Mainstreaming of HIV and AIDS is an important component of FIDA´s projects in India so providing adequate training along with supplementary material on HIV/AIDS is an integral part of our work. In the course of working with communities, we have realized that many trainings conducted by NGOs, though well-intentioned, tend to be complicated. They burden the participants with too many charts and statistics and leave them confused. One of our goals was to develop a training package that would be easy to understand as well as practical, i.e. people could take it with them and use it in their community immediately.
Our HIV/AIDS training is targeted at project managers and people who are actively involved in community work. The aim is to train these selected people using contextualized material (flip-charts which are part of the new teaching package) and train them on how to use this to teach other people. In other words, we focus on creating trainers of trainers (TOTs).
We have developed a three-day module on HIV/AIDS for the TOTs. During the first two days, we concentrate on introducing the issue. To do this, we use visual flip charts with full color pictures on one side for the audience and help text for the trainer on the other side. The pictures are especially designed to fit into the Indian context. On the first day, we deal with HIV prevention and myths and facts surrounding it. We explain what HIV and AIDS mean, symptoms of AIDS, and the difference between the two. We also address the three main modes of HIV transmission: sex, blood and mother (parent) to child and we provide practical tips for HIV prevention in all three areas. An important part of training is clarification of how HIV does not spread as this is often connected with false beliefs (e.g. HIV is spread by mosquitoes, touch etc).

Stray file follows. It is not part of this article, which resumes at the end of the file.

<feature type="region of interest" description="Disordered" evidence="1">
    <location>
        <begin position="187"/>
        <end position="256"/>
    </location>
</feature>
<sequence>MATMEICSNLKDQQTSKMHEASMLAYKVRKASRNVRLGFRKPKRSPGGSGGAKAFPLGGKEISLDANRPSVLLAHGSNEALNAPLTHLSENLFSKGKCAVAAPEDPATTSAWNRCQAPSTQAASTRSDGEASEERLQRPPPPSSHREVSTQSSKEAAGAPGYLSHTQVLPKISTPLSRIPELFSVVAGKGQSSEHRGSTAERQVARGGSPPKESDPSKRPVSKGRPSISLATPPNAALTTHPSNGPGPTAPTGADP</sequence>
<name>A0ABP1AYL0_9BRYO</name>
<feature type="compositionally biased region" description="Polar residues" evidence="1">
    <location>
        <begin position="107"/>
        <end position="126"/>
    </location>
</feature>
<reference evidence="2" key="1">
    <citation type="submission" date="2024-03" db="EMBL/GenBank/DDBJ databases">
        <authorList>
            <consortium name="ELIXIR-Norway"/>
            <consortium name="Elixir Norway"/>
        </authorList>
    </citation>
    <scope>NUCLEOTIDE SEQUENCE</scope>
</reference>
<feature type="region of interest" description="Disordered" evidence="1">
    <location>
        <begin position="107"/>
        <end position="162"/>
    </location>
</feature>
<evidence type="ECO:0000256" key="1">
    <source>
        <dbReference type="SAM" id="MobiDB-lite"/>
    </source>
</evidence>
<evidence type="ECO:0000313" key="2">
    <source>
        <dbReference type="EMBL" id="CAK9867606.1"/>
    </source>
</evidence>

The second day is focused on care and support of people living with HIV/AIDS and their families. We cover topics like anti-retroviral treatment, health and nutrition, and positive, balanced living. We also look at children and HIV, as well as other crucial issues like stigma and discrimination.
Besides providing comprehensive information, our goal is to encourage people to talk in their communities about HIV and AIDS because by sharing adequate information they may save many lives. Sharing information within the community also breaks down barriers of fear and prejudice connected with HIV/AIDS.
During the training sessions, we observed great reluctance on the part of the community to say words like condom, sex or even breast-feeding out loud. So we decided to make it easier for them by splitting the group into pairs of the same gender. They can then discuss the issues in a relatively safe environment. This participatory approach has helped them to become more familiar with problematic topics. They are able to speak about things and this helps them remember more. It also prepares them for the second, practical part of training, which is educating the community.
After two days of listening and practicing in pairs, the participants go out and practice what they have learned in their communities. Our goal is to give trainers a chance to present materials by themselves, see what they have learned and provide guidance and direction on what they can do further. This process also allows us to observe how effective the training has been – how much they have absorbed and possible areas of weakness.
Each training is influenced by context and demographical and geographical aspects such as the location of the state, city or village as well as the education levels, age and experience of participants. For example, Mumbai has a high prevalence of HIV positive people and we have been making a lot of effort to develop TOT communities there. This August, we conducted training sessions for workers across FIDA´s slum projects in Bandra and Andheri. Participants liked the material we took for them and were open to studying the topic. The practical part of the training worked especially well because the participants became more comfortable with talking about HIV and AIDS. We visited a slum community in Andheri where the room was bursting with women and more people were standing at the door and on the street. The trainers handled the large numbers and managed to reach out to people individually. It was heartening to see that many of the women knew quite a bit about HIV/AIDS. They had more precise information than some trainers in other areas of India where we did our training. The women told us they had received awareness and training from a hospital. Most of the men were working in the afternoon, which explains why the crowd comprised mostly women. However, it’s important that we reach the men as well because most HIV infections occur through male-to-female transmission so we will need to conduct more sessions at a different time when the men are available.
In each place, we try to assess the particularities of the situation and modify our sessions accordingly.